In anycase there is a basis for discussions. Hopefully this and their efforts will bare fruit. I also learned that 2 high profile tax evaders are to be announced this week by SDOE. It will be a startling example of the will of the govermnet.


  4. How would a transition to a new currency happen? Bank of Greece has no reserves since EUR was the currency for Greece since 2002.

    1. I have no idea. Another question is when would it happen? In the middle of the summer, with tourists around?

    2. I fail to see how it can happen. This is why the Germans would initially destroy the Greek economy if they forced it out of the euro, and then there would be regional economic and political chaos, which would result in the break-up of the EU and NATO.

    3. Here is what I wrote about the subject over 2 years ago:

    4. "This is why the Germans would initially destroy the Greek economy" German-bashing again! Do you have an allergy? You must be so full of hatred:

    5. @Klaus. I am not sure that you are right, in your article. First of all, cash remains a very important part of Greek transactions, along with uncashed cheques circulating as quasi-money. This would immediately create a dichotomous economy, in which people would want real euro notes, and overnight the uncashed cheques would be devalued. So, holders of cash in large amounts would be privileged -- this would be a catastrophe and hyperinflationary. Moreover, many Greeks do not have credit cards or use electronic purchasing techniques: they might have to resort to barter.

      Secondly, the euro is the official currency of the EU, issued by the ECB. I do not see how, legally, Greece could continue to use it -- especially if the country had been forced to quit the EU, as is expected. Your scenario is rather unusual, and I do not know what would happen: if it could be done, it is very risky.

      Thirdly, of course the result of euro exit would be very serious problems of inflation, inability to trade, shortage of basic foods and goods... essentially, conditions so bad that one cannot even conceive of them, without describing events during WW II or the civil war.

      @Seukel: You live in a funny little world, it seems, that is not part of reality. The Germans are the primary policy makers of the eurozone: it is they who decide how to react to the new Greek government, not anyone else. Why, in your ridiculous way, you think this description of reality indicates my "hatred" for anyone or anything says more about you than it does about me or the European reality.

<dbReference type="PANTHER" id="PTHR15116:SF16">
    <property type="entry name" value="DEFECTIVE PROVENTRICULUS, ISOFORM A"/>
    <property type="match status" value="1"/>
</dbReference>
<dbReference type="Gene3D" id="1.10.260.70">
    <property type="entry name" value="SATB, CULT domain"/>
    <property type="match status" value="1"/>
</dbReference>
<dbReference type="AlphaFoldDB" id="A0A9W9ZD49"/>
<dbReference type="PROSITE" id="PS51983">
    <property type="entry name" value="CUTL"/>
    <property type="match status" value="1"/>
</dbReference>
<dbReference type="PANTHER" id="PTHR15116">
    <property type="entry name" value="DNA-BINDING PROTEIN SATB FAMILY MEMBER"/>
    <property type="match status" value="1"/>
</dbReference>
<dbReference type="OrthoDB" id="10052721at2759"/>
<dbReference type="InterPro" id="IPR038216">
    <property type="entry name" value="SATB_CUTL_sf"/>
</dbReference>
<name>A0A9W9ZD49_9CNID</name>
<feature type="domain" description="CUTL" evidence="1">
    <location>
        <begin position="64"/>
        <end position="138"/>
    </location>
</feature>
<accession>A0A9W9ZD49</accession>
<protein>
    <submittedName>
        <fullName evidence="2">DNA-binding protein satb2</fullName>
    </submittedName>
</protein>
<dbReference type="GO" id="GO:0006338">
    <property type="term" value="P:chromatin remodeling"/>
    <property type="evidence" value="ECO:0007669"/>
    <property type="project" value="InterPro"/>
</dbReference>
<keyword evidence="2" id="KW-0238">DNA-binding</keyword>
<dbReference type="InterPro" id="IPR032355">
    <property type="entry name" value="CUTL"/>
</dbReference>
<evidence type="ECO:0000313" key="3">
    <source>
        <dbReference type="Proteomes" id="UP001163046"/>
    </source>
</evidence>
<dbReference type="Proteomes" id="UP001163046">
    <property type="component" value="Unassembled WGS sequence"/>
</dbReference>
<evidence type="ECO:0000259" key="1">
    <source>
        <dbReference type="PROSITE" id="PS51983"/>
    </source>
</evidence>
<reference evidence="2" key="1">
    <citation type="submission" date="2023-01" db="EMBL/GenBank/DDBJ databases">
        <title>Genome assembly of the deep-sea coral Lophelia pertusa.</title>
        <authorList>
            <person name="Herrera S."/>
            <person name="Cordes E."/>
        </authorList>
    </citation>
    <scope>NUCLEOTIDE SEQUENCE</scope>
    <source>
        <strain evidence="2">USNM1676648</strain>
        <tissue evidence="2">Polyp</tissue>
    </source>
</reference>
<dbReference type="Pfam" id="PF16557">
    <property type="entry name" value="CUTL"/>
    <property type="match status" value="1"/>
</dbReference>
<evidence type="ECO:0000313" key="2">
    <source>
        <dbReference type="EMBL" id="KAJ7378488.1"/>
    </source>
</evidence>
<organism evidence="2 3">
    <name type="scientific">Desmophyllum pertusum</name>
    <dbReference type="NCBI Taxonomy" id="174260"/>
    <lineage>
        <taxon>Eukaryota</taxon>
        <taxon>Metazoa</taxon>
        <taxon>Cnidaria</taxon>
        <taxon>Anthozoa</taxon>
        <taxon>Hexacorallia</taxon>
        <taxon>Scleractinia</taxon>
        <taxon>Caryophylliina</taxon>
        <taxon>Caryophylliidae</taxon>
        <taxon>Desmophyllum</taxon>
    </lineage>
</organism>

6. @ Xenos
      I purposely avoided the issue of legality in my post.

      There would be no difference between postdated checks and cash. Both would immediately become "Drachma-Euro". Yes, the holders of Euro-cash would lose out exactly like all the others; that's only fair, isn't it?

      Mind you, the "Drachma-Euro" would only be for the time it takes to get real Drachma into circulation.

      The "Free Euro" remains the same Euro as in other countries of the Eurozone. There would be an exchange rate between the "Free Euro" and the "Drachma-Euro".

      I only addressed operational aspects, not economic ones.

    7. Putting a stamp on notes under circulation? Who would like to hold euro notes in spain portugal or even italy... this is like the death of euro. Maybe i should convert to usd or u think a stamp could apply there as well? Maybe stamp our wrist could be a solution? Come on this is so ...

  5. No doubt that (ghost) writers of important political speeches often consult famous historical speeches. There they find what arguments have worked, inspiration for showing a bright future or upcoming disaster etc.

    An honestly, why should any newly elected PM not present his position as the most glorious victory ever?

    The sad reality will follow all to fast after that historic moment :O


  6. It is a well known fact that Greeks have a song for everything. For speeches like the one above or for PM Tsipras parliament speech and its attendant rousing feelings the relevant song says" Τα ψεύτικα τα λόγια τα μεγάλα" from a musical movie of years ago. Sorry but translating and interpreting is beyond me. Suffice to say that it is a very cynical take on life. Please consult your Greek friends for explanations.

  7. Any idea if the political party funding reform bill based on GRECO was passed?